Ankylosing spondylitis is a type of arthritis that affects the spine. Common symptoms include progressive lower back pain, fatigue, and pain that spreads to the shoulders, hips, and legs.

It is important to understand the early signs and symptoms of ankylosing spondylitis and how the condition progresses. This can help people know when to contact a doctor and what to expect from their diagnosis and treatment.

There is no specific diagnostic test for ankylosing spondylitis, and its slow progression can make assessment challenging. However, doctors can use a combination of symptom assessments, scans, and blood tests to confirm a diagnosis.

This article covers how ankylosing spondylitis affects the body and how doctors diagnose the condition.

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Ankylosing spondylitis is a type of arthritis that causes inflammation in the spinal joints. In some cases, it can affect the joints of the hips, shoulders, ribs, heels, and hands. It can also impact the eyes, heart, gastrointestinal tract, and lungs.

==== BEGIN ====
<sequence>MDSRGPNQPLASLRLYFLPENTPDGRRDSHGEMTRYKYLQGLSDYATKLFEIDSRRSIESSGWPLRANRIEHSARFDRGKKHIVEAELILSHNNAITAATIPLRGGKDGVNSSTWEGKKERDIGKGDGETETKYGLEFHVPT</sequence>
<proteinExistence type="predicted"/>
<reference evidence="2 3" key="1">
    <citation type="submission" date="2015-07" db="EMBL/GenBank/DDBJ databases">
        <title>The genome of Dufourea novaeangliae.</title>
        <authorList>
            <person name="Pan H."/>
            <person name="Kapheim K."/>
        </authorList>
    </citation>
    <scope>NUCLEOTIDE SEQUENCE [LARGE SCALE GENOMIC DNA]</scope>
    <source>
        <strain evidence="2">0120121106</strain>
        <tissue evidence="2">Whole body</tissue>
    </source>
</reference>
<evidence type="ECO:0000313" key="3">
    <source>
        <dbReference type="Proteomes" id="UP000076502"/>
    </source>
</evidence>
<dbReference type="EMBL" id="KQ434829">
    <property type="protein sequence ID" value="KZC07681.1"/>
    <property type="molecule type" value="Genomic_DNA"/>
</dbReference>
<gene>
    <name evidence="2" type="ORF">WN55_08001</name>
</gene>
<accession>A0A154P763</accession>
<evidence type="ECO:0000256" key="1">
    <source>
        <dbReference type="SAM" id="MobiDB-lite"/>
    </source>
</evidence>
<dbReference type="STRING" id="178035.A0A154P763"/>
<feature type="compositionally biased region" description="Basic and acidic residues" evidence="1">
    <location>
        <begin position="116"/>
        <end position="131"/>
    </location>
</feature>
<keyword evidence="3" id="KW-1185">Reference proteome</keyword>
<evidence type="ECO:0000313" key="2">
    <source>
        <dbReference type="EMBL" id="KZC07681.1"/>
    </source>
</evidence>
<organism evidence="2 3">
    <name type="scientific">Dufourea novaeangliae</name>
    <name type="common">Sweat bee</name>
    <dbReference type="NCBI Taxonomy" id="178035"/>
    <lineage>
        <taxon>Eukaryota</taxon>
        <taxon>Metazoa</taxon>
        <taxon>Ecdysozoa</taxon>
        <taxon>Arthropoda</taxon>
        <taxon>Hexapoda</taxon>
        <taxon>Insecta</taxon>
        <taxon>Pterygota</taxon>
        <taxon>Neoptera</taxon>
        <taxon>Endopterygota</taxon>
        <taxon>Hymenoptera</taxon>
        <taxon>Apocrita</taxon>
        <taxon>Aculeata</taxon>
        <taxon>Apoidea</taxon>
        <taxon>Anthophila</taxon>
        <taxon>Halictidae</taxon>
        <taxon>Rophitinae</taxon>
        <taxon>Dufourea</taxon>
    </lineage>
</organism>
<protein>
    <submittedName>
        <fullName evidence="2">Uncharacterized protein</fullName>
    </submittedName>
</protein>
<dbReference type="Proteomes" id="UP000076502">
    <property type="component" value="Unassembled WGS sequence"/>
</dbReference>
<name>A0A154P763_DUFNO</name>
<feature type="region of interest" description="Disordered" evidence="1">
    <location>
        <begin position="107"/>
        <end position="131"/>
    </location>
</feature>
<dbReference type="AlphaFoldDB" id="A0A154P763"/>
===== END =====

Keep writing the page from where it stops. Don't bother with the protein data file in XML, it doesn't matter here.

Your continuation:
The condition can progress differently for every person who has it. The symptoms usually appear between the ages of 17–45 years, but they can sometimes begin in childhood.

Symptoms can include:

  • gradually evolving dull pain or stiffness in the lower back or buttocks that becomes chronic and lasts for longer than 3 months
  • pain that is worse in the morning and at night and interferes with sleep
  • low-grade fevers, loss of appetite, and general discomfort, especially during the early stages of the condition
  • pain that eventually spreads to the ribs, shoulders, thighs, hips, or heels
  • fatigue (low energy)
  • enthesitis, which refers to inflammation at a specific place where the ligament connects to bone
  • bowel inflammation that may be associated with conditions such as Crohn’s disease or ulcerative colitis
  • uveitis, or inflammation in the eyes
  • chest pain that may feel similar to a heart attack, and difficulty with deep breathing
  • arrhythmias that cause the heart to beat too fast or too slow
  • cardiomyopathy, a disease that weakens the heart muscle and makes it difficult for the heart to pump blood to the rest of the body
  • ischemic heart disease, which causes reduced blood supply to the heart